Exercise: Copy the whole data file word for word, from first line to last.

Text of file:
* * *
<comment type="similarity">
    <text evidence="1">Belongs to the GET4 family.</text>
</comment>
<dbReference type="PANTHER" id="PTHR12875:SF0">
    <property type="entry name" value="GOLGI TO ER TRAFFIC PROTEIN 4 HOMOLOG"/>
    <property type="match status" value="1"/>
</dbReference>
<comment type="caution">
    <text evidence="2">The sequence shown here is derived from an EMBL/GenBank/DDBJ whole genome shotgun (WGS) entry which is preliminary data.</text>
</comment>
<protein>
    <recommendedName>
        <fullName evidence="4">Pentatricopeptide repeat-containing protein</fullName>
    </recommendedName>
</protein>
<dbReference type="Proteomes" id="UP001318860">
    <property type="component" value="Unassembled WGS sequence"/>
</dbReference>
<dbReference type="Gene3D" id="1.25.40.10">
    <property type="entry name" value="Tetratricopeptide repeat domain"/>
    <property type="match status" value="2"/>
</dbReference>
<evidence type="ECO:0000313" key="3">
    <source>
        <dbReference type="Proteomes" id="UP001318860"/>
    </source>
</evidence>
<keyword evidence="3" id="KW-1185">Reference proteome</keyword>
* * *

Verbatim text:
<comment type="similarity">
    <text evidence="1">Belongs to the GET4 family.</text>
</comment>
<dbReference type="PANTHER" id="PTHR12875:SF0">
    <property type="entry name" value="GOLGI TO ER TRAFFIC PROTEIN 4 HOMOLOG"/>
    <property type="match status" value="1"/>
</dbReference>
<comment type="caution">
    <text evidence="2">The sequence shown here is derived from an EMBL/GenBank/DDBJ whole genome shotgun (WGS) entry which is preliminary data.</text>
</comment>
<protein>
    <recommendedName>
        <fullName evidence="4">Pentatricopeptide repeat-containing protein</fullName>
    </recommendedName>
</protein>
<dbReference type="Proteomes" id="UP001318860">
    <property type="component" value="Unassembled WGS sequence"/>
</dbReference>
<dbReference type="Gene3D" id="1.25.40.10">
    <property type="entry name" value="Tetratricopeptide repeat domain"/>
    <property type="match status" value="2"/>
</dbReference>
<evidence type="ECO:0000313" key="3">
    <source>
        <dbReference type="Proteomes" id="UP001318860"/>
    </source>
</evidence>
<keyword evidence="3" id="KW-1185">Reference proteome</keyword>